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General help needed for FM alignment

Ernst Erb Jürgen Stichling Bernhard Nagel 
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Forum » Technique, Repair, Restoration, Home construction ** » Alignement of radios: Superhet and TRF » General help needed for FM alignment
Paul Brady
Paul Brady
USA  Articles: 3
Schem.: 0
Pict.: 0
07.Jul.13 05:40

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Hello Everyone!

I am having problems aligning mono FM tube radios. I am presently playing with a Montgomery Wards Model GEN1710A and a Hallicrafters S-95 Civic Patrol. Both units have fresh tubes, all caps replaced and nothing apears out of the ordinary. It seems the service manuals for both of these give me two alignment options for the FM section. One advises that i use a 10.7 MHZ unmodulated AM carrier, inject it at a certian point, monitor another with a VTVM and tune for max deflection. It also states to align the ratio detector at the center of a max positive reading and a max negative reading using the VTVM. 

I used the above method and it only produces marginal results on both radios. It came down to the point of aligning them by ear for the best sound. The sensitivity isn't realy what it could be, the hallicrafters turning in the best figures of 18uV.

The other method says to use an FM marker generator. This is a new concept to me. I have seen these units before, but i have never used them. Cold someone explain to me how these exactly work and is this the more preferable method for early tube FM alignment?





Bryce Ringwood
Bryce Ringwood
ZA  Articles: 79
Schem.: 17
Pict.: 106
10.Jul.13 13:24

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I think the procedure as given in the manuals is to connect a VTVM or 100uA meter (centre zero 50-0-50uA via as large a value resistor you can find that works.) between the centre tap of the secondary and ground. (Or at the junction of two large equal value resistors x, if its a Foster Seely discr). The primary is tuned for maximum deflection with a 10.7 MHz signal, and then the secondary is tuned for zero deflection of the meter. (It will swing from a small value to a maximum, through zero and back to maximum again as you swing the signal generator either side of 10.7 MHz.) Next you finely adjust the primary so that the swings through the maxima are equal. And so on - you have to have a degree of patience. Sometimes you have to change the discriminator valve to get it right.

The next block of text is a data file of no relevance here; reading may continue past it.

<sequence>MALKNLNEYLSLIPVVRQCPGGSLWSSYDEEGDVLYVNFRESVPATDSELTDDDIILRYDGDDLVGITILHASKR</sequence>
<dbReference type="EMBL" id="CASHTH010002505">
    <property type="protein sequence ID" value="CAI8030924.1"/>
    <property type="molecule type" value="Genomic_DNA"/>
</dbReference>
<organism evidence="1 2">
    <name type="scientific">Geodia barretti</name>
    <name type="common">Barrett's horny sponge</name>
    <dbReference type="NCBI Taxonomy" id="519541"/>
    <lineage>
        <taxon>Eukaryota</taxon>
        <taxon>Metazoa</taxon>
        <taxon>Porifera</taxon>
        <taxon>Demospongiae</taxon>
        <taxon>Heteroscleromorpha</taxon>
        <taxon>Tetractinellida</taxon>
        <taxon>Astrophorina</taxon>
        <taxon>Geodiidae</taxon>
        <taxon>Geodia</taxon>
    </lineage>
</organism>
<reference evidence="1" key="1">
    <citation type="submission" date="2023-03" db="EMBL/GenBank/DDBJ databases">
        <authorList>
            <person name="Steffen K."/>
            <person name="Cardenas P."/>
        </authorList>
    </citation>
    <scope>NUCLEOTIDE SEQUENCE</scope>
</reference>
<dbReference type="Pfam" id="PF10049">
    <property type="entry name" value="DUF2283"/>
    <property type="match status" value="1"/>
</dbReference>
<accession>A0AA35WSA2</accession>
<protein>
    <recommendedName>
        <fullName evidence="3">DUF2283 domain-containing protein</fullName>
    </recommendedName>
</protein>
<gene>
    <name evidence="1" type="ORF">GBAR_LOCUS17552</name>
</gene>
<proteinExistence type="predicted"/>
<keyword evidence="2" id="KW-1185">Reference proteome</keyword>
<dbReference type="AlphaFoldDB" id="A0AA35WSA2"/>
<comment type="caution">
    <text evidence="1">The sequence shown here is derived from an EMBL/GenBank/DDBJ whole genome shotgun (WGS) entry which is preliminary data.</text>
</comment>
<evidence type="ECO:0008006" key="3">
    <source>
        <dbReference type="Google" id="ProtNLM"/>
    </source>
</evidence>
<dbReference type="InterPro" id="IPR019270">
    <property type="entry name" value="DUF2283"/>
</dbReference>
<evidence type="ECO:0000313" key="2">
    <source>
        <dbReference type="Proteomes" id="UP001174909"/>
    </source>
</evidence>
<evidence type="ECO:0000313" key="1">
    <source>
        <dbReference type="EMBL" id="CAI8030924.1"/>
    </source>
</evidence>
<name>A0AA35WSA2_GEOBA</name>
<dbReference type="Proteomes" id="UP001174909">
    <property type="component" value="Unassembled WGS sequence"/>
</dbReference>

There is an instrument called a wobbulator (or wobbuloscope), which allows you to see the shape of the response curve on a CRT screen as the signal passes through either side of the passband. Some of these ave a crystal oscillator circuit built-in so you can see marker pips on the display. I used to use a Cossor instrument, but now I only have a partially working Annecy  wobbuloscope. (The faulty crt trace is a thin slanted line - as if the instrument draws in italic - any ideas anyone?)

I have also tried FM signal generators (Are you meant to just listen till it sounds nice?) - but nearly always end up using the centre zero meter. 

This article was edited 12.Jul.13 09:31 by Bryce Ringwood .

Bryce Ringwood
Bryce Ringwood
ZA  Articles: 79
Schem.: 17
Pict.: 106
12.Jul.13 09:35

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I added a schematic to my previous (confusing) post.